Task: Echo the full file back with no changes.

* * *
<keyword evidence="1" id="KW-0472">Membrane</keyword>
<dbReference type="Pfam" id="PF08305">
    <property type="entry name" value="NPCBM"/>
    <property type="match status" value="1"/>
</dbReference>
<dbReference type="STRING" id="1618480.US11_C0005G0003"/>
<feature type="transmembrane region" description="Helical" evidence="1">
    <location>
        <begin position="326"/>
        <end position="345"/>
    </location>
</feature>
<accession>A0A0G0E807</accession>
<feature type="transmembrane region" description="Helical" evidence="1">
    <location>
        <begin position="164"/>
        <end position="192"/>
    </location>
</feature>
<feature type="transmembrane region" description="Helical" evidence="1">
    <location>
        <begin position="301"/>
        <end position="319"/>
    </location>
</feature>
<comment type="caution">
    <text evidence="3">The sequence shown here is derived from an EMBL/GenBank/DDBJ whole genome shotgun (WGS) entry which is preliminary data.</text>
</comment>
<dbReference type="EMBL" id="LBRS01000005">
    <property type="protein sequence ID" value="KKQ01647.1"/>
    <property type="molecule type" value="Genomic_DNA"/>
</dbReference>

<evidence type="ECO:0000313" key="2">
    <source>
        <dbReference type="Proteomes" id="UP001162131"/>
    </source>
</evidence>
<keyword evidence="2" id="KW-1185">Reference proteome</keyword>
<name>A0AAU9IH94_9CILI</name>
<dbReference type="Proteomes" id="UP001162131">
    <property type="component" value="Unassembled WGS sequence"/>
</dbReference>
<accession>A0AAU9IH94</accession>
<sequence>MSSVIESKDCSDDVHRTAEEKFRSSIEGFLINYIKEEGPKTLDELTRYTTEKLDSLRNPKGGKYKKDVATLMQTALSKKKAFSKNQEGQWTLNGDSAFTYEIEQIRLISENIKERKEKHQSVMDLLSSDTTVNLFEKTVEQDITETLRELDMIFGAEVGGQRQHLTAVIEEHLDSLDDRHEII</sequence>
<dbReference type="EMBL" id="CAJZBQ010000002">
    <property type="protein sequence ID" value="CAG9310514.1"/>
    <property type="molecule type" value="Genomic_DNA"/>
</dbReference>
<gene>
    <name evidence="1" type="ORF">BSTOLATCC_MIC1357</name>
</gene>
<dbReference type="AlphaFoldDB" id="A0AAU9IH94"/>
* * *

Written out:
<keyword evidence="1" id="KW-0472">Membrane</keyword>
<dbReference type="Pfam" id="PF08305">
    <property type="entry name" value="NPCBM"/>
    <property type="match status" value="1"/>
</dbReference>
<dbReference type="STRING" id="1618480.US11_C0005G0003"/>
<feature type="transmembrane region" description="Helical" evidence="1">
    <location>
        <begin position="326"/>
        <end position="345"/>
    </location>
</feature>
<accession>A0A0G0E807</accession>
<feature type="transmembrane region" description="Helical" evidence="1">
    <location>
        <begin position="164"/>
        <end position="192"/>
    </location>
</feature>
<feature type="transmembrane region" description="Helical" evidence="1">
    <location>
        <begin position="301"/>
        <end position="319"/>
    </location>
</feature>
<comment type="caution">
    <text evidence="3">The sequence shown here is derived from an EMBL/GenBank/DDBJ whole genome shotgun (WGS) entry which is preliminary data.</text>
</comment>
<dbReference type="EMBL" id="LBRS01000005">
    <property type="protein sequence ID" value="KKQ01647.1"/>
    <property type="molecule type" value="Genomic_DNA"/>
</dbReference>

<evidence type="ECO:0000313" key="2">
    <source>
        <dbReference type="Proteomes" id="UP001162131"/>
    </source>
</evidence>
<keyword evidence="2" id="KW-1185">Reference proteome</keyword>
<name>A0AAU9IH94_9CILI</name>
<dbReference type="Proteomes" id="UP001162131">
    <property type="component" value="Unassembled WGS sequence"/>
</dbReference>
<accession>A0AAU9IH94</accession>
<sequence>MSSVIESKDCSDDVHRTAEEKFRSSIEGFLINYIKEEGPKTLDELTRYTTEKLDSLRNPKGGKYKKDVATLMQTALSKKKAFSKNQEGQWTLNGDSAFTYEIEQIRLISENIKERKEKHQSVMDLLSSDTTVNLFEKTVEQDITETLRELDMIFGAEVGGQRQHLTAVIEEHLDSLDDRHEII</sequence>
<dbReference type="EMBL" id="CAJZBQ010000002">
    <property type="protein sequence ID" value="CAG9310514.1"/>
    <property type="molecule type" value="Genomic_DNA"/>
</dbReference>
<gene>
    <name evidence="1" type="ORF">BSTOLATCC_MIC1357</name>
</gene>
<dbReference type="AlphaFoldDB" id="A0AAU9IH94"/>